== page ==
Tips For Teaching Children About Money

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One child looking at coins in a jar and another paying for an itemTips For Teaching Children About Money

Have you ever watched your child as you buy something? In the beginning, they are likely looking at you as if money grows on trees and there are endless amounts of it. Why wouldn’t they? We have cash or credit cards on us, we use them to pay for goods, and we go home to use them. That seems to be the whole process – but it’s not.

Teaching your kids where money comes from can be a challenge. How do you explain to them what this green paper stuff is? And why are there coins at all? They are heavy! It is always better that they learn about money from you rather than someone else, so it’s time to have “the talk” – the talk about money.

Have a Chit-Chat

The best and most effective way to explain money to children is just by chatting. Sit down with them and tell them what money is. Bring examples! Make sure that you have as many denominations of U.S. currency as you can get ($20 dollar bill, a $5 dollar bill, a quarter, a penny, whatever you can come up with in order to show the differences).

Be sure to point out the variety in the faces on all denominations as well as the sizes of the coins. If your kids are old enough to understand more, you can even turn it into a bit of a history lesson as to who these people were and why they may have been chosen for this honor.

Display Other Countries

Have you been to other countries or do you have friends who have? Did you vacation in Canada, Mexico, London or elsewhere during your summers or spring break? See if you can find any leftover currency from those trips. Showing the kids the different appearances of money from different countries is an excellent way to explain that there is money all over the world, but it doesn’t have to look the same.

Canadian dollars are not the same value as U.S. dollars, nor are any other currencies of the world. If you want to show them the current currency exchange rate, that is also a fun way to bring a little math and wonder into the mix. All money is money, but it will be worth more or less depending on what country you are in at the time.

Money Doesn’t Grow on Trees

If there are no money trees growing in the backyard, where does it come from? While we call our dollar bills “paper money,” they are not actually made out of paper. U.S. dollar bills are made out of 75% cotton and 25% linen, as well as ink and other bits of design and threading that help the government distinguish our valid bills from fraudulent bills. If you have any cotton or linen clothing items, they might be fun for the kids to compare next to the bills.

The process for making coins is a little bit complicated, but the U.S. Mint has a fantastic video available for kids to learn more. Watch it together – you will learn something too!

Break Out Your Finances

You don’t need to show your children your income or your tax return, but it is time to show them a little bit about how the household works. Share some of your financial situations with your kids. Explain that when you go to work, you get paid for the time you contribute. If you don’t work, you don’t get paid and that means that no dollars or cents come into the house.

Create a practice scenario with one of the bills (i.e. your electric bill, etc.) where you explain how things have to go in order to make sure it is paid. Mom and/or dad have to work this many hours in order to earn enough money to pay this bill. If you get paid weekly, bi-weekly or monthly, include that as part of the lesson. You may have to wait two weeks before getting more money from your job, so it is important to make sure that the money that you were paid last week will last. This amount goes to this and that amount goes to that. No one gives you more money if you spend it all the first day, so it is important to learn how to balance. In an age appropriate way, make sure that your child understands the financial balancing act.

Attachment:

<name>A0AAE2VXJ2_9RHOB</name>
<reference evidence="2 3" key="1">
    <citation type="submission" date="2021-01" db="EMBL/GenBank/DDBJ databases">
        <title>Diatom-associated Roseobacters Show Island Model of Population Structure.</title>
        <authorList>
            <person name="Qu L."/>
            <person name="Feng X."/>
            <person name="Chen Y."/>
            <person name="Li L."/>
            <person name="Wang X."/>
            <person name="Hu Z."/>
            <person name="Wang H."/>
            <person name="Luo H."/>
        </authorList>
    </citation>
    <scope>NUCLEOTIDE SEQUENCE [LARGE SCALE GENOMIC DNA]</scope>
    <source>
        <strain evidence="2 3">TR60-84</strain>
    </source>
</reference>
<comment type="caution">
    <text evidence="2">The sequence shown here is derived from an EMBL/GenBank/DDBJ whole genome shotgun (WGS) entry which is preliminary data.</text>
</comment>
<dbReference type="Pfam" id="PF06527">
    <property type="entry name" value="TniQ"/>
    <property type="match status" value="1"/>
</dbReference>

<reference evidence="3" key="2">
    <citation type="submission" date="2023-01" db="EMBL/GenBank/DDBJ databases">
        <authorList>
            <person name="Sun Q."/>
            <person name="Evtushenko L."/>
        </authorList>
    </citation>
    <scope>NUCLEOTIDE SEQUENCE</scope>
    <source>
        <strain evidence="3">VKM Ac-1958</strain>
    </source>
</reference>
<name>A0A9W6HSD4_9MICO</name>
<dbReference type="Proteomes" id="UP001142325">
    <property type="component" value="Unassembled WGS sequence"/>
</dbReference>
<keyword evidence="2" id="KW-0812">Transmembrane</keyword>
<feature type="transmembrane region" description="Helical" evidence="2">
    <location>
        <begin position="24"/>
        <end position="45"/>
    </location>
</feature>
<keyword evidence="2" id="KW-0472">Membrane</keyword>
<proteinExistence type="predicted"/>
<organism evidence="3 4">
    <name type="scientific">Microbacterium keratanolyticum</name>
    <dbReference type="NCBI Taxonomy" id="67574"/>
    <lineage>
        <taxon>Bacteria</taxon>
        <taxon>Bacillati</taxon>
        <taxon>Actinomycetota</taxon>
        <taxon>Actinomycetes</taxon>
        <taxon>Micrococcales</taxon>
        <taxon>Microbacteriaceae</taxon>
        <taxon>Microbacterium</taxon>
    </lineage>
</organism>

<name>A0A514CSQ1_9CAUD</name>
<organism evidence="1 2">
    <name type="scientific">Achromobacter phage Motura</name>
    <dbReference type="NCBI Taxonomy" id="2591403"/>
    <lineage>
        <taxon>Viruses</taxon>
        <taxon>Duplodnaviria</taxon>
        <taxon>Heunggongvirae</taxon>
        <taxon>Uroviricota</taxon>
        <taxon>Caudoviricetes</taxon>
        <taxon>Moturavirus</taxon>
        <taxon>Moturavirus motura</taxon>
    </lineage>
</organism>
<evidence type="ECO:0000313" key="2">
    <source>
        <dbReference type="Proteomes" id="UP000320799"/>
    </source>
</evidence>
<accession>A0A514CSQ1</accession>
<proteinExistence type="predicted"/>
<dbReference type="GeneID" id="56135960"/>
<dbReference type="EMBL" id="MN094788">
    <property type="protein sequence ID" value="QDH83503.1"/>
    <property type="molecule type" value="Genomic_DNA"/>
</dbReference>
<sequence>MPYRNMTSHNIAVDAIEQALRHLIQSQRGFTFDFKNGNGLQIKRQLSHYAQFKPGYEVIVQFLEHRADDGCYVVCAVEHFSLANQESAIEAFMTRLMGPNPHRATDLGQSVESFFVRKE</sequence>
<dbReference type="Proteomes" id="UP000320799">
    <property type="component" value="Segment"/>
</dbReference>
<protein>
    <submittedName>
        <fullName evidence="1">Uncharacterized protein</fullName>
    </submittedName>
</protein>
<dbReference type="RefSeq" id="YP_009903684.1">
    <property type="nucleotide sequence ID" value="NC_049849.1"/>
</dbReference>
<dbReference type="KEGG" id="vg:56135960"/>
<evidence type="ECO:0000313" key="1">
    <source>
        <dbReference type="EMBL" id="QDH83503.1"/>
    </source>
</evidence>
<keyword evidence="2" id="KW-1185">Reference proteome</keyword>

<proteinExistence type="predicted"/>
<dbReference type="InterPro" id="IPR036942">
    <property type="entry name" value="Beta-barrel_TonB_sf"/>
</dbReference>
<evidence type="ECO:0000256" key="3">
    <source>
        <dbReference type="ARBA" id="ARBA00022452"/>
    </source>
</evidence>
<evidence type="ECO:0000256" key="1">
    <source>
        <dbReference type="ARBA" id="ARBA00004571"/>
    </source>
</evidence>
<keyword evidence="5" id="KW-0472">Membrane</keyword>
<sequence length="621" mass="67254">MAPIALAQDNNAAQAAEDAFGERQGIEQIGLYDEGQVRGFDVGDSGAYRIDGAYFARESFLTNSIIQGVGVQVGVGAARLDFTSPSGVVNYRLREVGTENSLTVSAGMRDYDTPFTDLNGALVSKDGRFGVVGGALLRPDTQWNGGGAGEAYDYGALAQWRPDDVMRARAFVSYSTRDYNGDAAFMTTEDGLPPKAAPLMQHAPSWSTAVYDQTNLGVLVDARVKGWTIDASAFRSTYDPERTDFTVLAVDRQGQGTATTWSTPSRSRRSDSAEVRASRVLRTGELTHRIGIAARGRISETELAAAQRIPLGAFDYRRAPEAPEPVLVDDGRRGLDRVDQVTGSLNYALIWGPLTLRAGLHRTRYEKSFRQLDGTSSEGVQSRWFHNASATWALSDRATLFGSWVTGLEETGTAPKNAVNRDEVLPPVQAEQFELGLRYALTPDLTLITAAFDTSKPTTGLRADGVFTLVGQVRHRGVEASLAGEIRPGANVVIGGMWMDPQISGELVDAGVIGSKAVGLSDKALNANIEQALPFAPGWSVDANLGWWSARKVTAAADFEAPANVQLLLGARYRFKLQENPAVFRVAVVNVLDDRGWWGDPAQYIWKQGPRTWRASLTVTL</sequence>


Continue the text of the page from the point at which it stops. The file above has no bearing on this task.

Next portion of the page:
Let Your Kids Work for Money

Now that they understand that work can earn you money, think about setting up chores for your kids. This will be their first opportunity in life to “make a living.” It is hard to teach your kids the value of a dollar when they are just handed an allowance, so creating a system for them to earn it will set them up for paid positions down the line. You do your chores, you earn your money. No chores = no allowance.

When choosing chores for your kids, make sure that they are age appropriate. A four year old can help put napkins on the dinner table and make sure that all of their dirty clothes are in the hamper. A seven year old can set the entire table for dinner (assuming you can help them get anything needed off of a higher shelf) and sort laundry into piles. A twelve year old may be able to take out the garbage, mow the lawn and/or shovel in the winter. Tailor these suggestions to your own child and family, but in the end, they’ll likely love the responsibility just as much as the money.

Educating our children about money isn’t something that one always thinks about. We teach them to cross the street and brush their teeth, but we think of the bills as an area that is handled by the adults. And they are! But giving your child a good foundation of where money comes from and how to be responsible will set them on a healthy path for life. Take some time and really talk to them. This doesn’t have to be a one-time conversation – it can be one that happens year after year while focusing on different aspects. Keep an open dialogue and they will be well on their way to a happy financial future.

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